A Gradual Eden
After the lava had cooled,
hardened like a carapace
over the fresh-earth
graves of our marriages,
nothing happened for a while.
Sure, you and I still talked all night,
once dared to walk arm-in-arm
like a real couple to the Vietnamese
restaurant with the string-bead curtain
and napkins folded into swans.
I had to learn the basics:
I only knew your every thought,
but not, for instance, how you took
your coffee, how you swam at five
each day, leaving me to wake alone.
Nothing grew on the hard-baked
basalt of us. Ditches that had defined
our highways vanished,
once-shady trees now jutted like antlers
where the lightning had struck.
When the strawberries were gone
we ate dandelion and fiddle-head ferns.
You were an inventive chef, but I
was sick of roots and leaves; I wanted
Passiflora (or violets at the very least).
Once, longing for old comforts, you peeked
back under the edge of the rock-crust
for a glimpse of green, but the lawns
were mustard and thistle-pocked.
Twice I peeked too.
Watering didn’t help much.
Neither did planting seeds.
After a year or two, we got used to it.
Gave up trying.
Hung up boots.
One day we saw the rock was dusted
with faintest green, just a bristle,
like your five a.m. beard—no more.
And then we saw a stem unfurl,
and then the flowers came.
Symphony of Skin
i. Tuning up
They are there if you listen.
On the train, in the Laundromat—
the instruments, I mean;
bells, stirring in two-way stretch cotton,
(their owner slumped in the window seat,
his work boots tapping a secret rhythm);
timpani buttoned under a cashier’s blouse,
a cello bound by polyester pinafore
in salmon pink. She thinks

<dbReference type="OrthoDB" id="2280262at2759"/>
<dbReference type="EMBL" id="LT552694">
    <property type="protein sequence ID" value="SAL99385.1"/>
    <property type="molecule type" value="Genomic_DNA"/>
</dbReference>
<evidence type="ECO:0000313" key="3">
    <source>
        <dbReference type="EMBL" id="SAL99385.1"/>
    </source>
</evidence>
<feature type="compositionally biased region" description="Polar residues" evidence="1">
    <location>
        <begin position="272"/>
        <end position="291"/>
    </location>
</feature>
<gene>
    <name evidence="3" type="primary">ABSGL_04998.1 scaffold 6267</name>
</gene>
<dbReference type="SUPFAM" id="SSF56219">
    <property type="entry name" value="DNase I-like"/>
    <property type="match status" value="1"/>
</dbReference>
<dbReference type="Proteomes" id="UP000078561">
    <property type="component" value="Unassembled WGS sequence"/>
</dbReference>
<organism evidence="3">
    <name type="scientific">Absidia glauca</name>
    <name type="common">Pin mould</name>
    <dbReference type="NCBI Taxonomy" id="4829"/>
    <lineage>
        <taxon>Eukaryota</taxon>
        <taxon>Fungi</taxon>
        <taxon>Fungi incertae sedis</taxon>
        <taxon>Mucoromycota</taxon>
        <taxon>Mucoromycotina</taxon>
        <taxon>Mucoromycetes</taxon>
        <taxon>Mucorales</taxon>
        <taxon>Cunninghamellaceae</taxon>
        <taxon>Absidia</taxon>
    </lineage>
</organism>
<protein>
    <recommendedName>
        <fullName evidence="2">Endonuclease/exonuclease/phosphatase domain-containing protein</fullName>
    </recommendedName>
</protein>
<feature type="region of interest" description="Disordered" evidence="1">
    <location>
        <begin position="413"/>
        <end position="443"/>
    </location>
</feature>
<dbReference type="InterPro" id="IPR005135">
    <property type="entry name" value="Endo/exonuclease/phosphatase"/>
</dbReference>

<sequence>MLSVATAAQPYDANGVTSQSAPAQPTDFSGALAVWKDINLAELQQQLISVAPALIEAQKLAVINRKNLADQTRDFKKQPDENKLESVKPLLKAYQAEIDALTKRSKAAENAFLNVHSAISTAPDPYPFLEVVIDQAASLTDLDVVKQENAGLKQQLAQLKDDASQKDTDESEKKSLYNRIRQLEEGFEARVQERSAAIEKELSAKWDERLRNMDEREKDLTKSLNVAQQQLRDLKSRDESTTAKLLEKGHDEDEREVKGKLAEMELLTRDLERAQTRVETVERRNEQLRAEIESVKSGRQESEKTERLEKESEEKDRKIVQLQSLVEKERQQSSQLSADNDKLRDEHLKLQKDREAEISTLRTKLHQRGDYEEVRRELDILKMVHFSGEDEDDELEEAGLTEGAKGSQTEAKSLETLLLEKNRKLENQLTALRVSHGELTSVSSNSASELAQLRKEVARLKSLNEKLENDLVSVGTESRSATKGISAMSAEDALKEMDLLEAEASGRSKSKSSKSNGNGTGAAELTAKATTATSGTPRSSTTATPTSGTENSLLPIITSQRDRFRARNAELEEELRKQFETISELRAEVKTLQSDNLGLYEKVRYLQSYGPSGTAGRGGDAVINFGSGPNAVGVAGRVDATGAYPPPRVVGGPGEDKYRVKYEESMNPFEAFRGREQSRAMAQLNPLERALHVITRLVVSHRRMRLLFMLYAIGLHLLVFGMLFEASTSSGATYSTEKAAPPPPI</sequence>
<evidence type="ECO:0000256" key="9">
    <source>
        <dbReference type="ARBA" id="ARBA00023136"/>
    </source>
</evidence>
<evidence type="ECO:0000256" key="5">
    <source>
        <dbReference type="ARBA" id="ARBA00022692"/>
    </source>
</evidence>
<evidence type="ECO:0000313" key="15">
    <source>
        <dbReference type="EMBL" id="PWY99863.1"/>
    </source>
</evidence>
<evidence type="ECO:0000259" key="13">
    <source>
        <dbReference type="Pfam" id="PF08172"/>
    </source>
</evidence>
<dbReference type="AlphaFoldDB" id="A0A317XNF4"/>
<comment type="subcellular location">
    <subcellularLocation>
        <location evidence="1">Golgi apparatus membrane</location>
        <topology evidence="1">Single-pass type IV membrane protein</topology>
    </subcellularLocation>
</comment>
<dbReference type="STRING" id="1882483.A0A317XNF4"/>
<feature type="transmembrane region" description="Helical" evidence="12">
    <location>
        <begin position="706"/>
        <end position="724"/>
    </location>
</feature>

the air is flecked with soap dust,
doesn’t realise it’s rosin from her bow.
Air flows through apertures
where, later, fingers will flutter,
strings blur under the rub of horsehair;
their discordant mewl barely heard
above the swish of the train,
the hum of machine,
louder in the darkness of tunnel
or the lull of rinse cycle, then soft again.
Tuning up, they’re getting ready
for this evening’s symphony of skin
to begin at precisely 10.15.
ii. Skin music
And you can never explain it in physical terms—
what happens between two people
on an ordinary bed, in an ordinary room.
Let me ask you, could you school the cuttlefish
in Ludwig’s Emperor (second movement)
in terms of anvil, hammer and stirrup?
Paint the hues of daybreak for the mole?
There is only air, compressed and stretched.
There is always space between skins,
no matter how closely they press.
No touch, only the music of skin;
an oboe sings, a cello answers.
Locked within the strands of collagen,
atoms built of smaller blocks,
each one a capsule packed with strings,
each string a note that’s yet to play.
Afterwards, they lie curled,
two bass clefs facing this way, that.
They talk of anything, of childhood;
croak the lyrics to every Paul Simon song
they can recall; this, the highlight,
now the players have left the stage.
They will meet people
who promise them more than this,
more than you could write about this.
Sleep will come later, a raft
pushed out on a starred sea.
What oak bed? Which room?
There is nothing here
undulating along their border.
Only this tiny stage
drifting on the night swell,
a single baton on its floor.
Fortune reshuffled, reshuffled
(The tarot anagrams)
Take off your rings. They are clues to your story.
I’m getting a strong signal. You will survive an avalanche. When it comes, you’ll be prepared. Keep your hand near your face to clear an air space. Many suffocate. Make sure you know which way is up. This is the easy part: dribble the spit out from your mouth and see which way it runs. Now, dig, dig in the opposite direction.
I see something else coming through here: you’ll give him a kidney. (He is dying, you see, in the physical sense). Worst-case scenario, temperance—you’ll have to cut back on the Sancerre. Best, a scar and an empty comma on one side of your mid-spine. Still, each cluster a small lung, breathing life into the glass husk of him until he pinks up. Then he’ll ask for the other, the fool…
He’ll ask you which one you are—in the show, I mean: Hank’s wife or Walt’s; the pretty, bored house-bound mum with the new baby, who knew about the drugs, or the Type-A kleptomaniac sister. Your love will die but you cannot live with another monkey on your back. Ho! Mind you heed my 4warning. Honour is nothing. They stole your fucking poem. Don’t sign anything.